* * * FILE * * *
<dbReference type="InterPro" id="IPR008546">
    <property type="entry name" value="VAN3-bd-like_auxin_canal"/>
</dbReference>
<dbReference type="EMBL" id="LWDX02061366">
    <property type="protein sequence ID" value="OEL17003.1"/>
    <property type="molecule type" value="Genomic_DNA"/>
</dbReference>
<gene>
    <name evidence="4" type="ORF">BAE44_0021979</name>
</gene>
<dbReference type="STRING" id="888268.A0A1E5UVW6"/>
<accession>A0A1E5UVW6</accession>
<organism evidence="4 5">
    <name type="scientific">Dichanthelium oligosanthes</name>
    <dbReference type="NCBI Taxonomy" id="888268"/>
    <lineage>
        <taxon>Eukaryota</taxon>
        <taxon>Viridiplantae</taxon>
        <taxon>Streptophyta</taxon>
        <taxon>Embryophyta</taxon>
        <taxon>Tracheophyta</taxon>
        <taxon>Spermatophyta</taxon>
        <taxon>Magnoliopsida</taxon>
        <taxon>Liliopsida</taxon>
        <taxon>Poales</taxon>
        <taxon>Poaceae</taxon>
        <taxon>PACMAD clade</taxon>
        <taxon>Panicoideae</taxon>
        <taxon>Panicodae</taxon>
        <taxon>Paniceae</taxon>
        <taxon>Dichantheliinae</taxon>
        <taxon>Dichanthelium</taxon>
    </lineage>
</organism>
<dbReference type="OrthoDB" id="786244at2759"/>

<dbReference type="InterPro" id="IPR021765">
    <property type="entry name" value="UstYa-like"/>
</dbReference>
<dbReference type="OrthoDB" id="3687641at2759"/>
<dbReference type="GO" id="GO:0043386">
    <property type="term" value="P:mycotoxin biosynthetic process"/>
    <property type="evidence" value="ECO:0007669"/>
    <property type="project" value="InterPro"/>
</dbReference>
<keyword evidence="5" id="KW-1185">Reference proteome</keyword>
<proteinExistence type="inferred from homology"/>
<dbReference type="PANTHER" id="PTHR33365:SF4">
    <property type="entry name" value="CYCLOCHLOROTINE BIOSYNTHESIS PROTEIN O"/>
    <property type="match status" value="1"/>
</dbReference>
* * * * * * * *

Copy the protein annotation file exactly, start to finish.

<dbReference type="InterPro" id="IPR008546">
    <property type="entry name" value="VAN3-bd-like_auxin_canal"/>
</dbReference>
<dbReference type="EMBL" id="LWDX02061366">
    <property type="protein sequence ID" value="OEL17003.1"/>
    <property type="molecule type" value="Genomic_DNA"/>
</dbReference>
<gene>
    <name evidence="4" type="ORF">BAE44_0021979</name>
</gene>
<dbReference type="STRING" id="888268.A0A1E5UVW6"/>
<accession>A0A1E5UVW6</accession>
<organism evidence="4 5">
    <name type="scientific">Dichanthelium oligosanthes</name>
    <dbReference type="NCBI Taxonomy" id="888268"/>
    <lineage>
        <taxon>Eukaryota</taxon>
        <taxon>Viridiplantae</taxon>
        <taxon>Streptophyta</taxon>
        <taxon>Embryophyta</taxon>
        <taxon>Tracheophyta</taxon>
        <taxon>Spermatophyta</taxon>
        <taxon>Magnoliopsida</taxon>
        <taxon>Liliopsida</taxon>
        <taxon>Poales</taxon>
        <taxon>Poaceae</taxon>
        <taxon>PACMAD clade</taxon>
        <taxon>Panicoideae</taxon>
        <taxon>Panicodae</taxon>
        <taxon>Paniceae</taxon>
        <taxon>Dichantheliinae</taxon>
        <taxon>Dichanthelium</taxon>
    </lineage>
</organism>
<dbReference type="OrthoDB" id="786244at2759"/>

<dbReference type="InterPro" id="IPR021765">
    <property type="entry name" value="UstYa-like"/>
</dbReference>
<dbReference type="OrthoDB" id="3687641at2759"/>
<dbReference type="GO" id="GO:0043386">
    <property type="term" value="P:mycotoxin biosynthetic process"/>
    <property type="evidence" value="ECO:0007669"/>
    <property type="project" value="InterPro"/>
</dbReference>
<keyword evidence="5" id="KW-1185">Reference proteome</keyword>
<proteinExistence type="inferred from homology"/>
<dbReference type="PANTHER" id="PTHR33365:SF4">
    <property type="entry name" value="CYCLOCHLOROTINE BIOSYNTHESIS PROTEIN O"/>
    <property type="match status" value="1"/>
</dbReference>